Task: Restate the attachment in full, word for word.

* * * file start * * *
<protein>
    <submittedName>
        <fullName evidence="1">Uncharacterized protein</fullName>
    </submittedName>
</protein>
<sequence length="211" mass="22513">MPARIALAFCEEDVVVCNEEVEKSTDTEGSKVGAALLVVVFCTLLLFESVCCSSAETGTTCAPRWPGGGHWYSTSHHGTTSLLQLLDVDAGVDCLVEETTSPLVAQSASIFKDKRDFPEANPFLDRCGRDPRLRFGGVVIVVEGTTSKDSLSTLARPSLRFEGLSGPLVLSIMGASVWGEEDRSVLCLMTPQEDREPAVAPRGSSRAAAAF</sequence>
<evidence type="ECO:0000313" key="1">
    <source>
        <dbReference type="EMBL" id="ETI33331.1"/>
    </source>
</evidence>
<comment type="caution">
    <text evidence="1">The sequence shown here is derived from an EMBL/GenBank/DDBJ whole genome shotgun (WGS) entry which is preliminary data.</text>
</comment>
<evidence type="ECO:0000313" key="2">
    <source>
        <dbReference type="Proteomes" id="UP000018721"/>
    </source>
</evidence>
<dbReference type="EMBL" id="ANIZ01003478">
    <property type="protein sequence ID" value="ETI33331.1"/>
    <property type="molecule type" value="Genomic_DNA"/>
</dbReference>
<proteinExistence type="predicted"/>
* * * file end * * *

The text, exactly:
<protein>
    <submittedName>
        <fullName evidence="1">Uncharacterized protein</fullName>
    </submittedName>
</protein>
<sequence length="211" mass="22513">MPARIALAFCEEDVVVCNEEVEKSTDTEGSKVGAALLVVVFCTLLLFESVCCSSAETGTTCAPRWPGGGHWYSTSHHGTTSLLQLLDVDAGVDCLVEETTSPLVAQSASIFKDKRDFPEANPFLDRCGRDPRLRFGGVVIVVEGTTSKDSLSTLARPSLRFEGLSGPLVLSIMGASVWGEEDRSVLCLMTPQEDREPAVAPRGSSRAAAAF</sequence>
<evidence type="ECO:0000313" key="1">
    <source>
        <dbReference type="EMBL" id="ETI33331.1"/>
    </source>
</evidence>
<comment type="caution">
    <text evidence="1">The sequence shown here is derived from an EMBL/GenBank/DDBJ whole genome shotgun (WGS) entry which is preliminary data.</text>
</comment>
<evidence type="ECO:0000313" key="2">
    <source>
        <dbReference type="Proteomes" id="UP000018721"/>
    </source>
</evidence>
<dbReference type="EMBL" id="ANIZ01003478">
    <property type="protein sequence ID" value="ETI33331.1"/>
    <property type="molecule type" value="Genomic_DNA"/>
</dbReference>
<proteinExistence type="predicted"/>